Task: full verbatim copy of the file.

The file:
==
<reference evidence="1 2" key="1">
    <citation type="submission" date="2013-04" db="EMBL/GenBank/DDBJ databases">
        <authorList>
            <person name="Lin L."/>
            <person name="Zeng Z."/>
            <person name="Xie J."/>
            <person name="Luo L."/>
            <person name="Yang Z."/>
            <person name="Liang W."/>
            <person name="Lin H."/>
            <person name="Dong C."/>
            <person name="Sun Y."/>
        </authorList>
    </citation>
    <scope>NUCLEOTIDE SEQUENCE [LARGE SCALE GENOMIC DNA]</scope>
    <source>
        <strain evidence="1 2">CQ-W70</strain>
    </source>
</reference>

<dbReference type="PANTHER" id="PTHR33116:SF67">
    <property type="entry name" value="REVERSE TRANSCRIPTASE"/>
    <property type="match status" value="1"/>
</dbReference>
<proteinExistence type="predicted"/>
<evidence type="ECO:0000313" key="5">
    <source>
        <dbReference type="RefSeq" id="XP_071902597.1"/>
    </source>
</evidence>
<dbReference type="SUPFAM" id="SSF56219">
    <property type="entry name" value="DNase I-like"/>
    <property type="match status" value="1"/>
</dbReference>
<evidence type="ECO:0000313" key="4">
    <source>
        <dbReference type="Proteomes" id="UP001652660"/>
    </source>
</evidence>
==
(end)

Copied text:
<reference evidence="1 2" key="1">
    <citation type="submission" date="2013-04" db="EMBL/GenBank/DDBJ databases">
        <authorList>
            <person name="Lin L."/>
            <person name="Zeng Z."/>
            <person name="Xie J."/>
            <person name="Luo L."/>
            <person name="Yang Z."/>
            <person name="Liang W."/>
            <person name="Lin H."/>
            <person name="Dong C."/>
            <person name="Sun Y."/>
        </authorList>
    </citation>
    <scope>NUCLEOTIDE SEQUENCE [LARGE SCALE GENOMIC DNA]</scope>
    <source>
        <strain evidence="1 2">CQ-W70</strain>
    </source>
</reference>

<dbReference type="PANTHER" id="PTHR33116:SF67">
    <property type="entry name" value="REVERSE TRANSCRIPTASE"/>
    <property type="match status" value="1"/>
</dbReference>
<proteinExistence type="predicted"/>
<evidence type="ECO:0000313" key="5">
    <source>
        <dbReference type="RefSeq" id="XP_071902597.1"/>
    </source>
</evidence>
<dbReference type="SUPFAM" id="SSF56219">
    <property type="entry name" value="DNase I-like"/>
    <property type="match status" value="1"/>
</dbReference>
<evidence type="ECO:0000313" key="4">
    <source>
        <dbReference type="Proteomes" id="UP001652660"/>
    </source>
</evidence>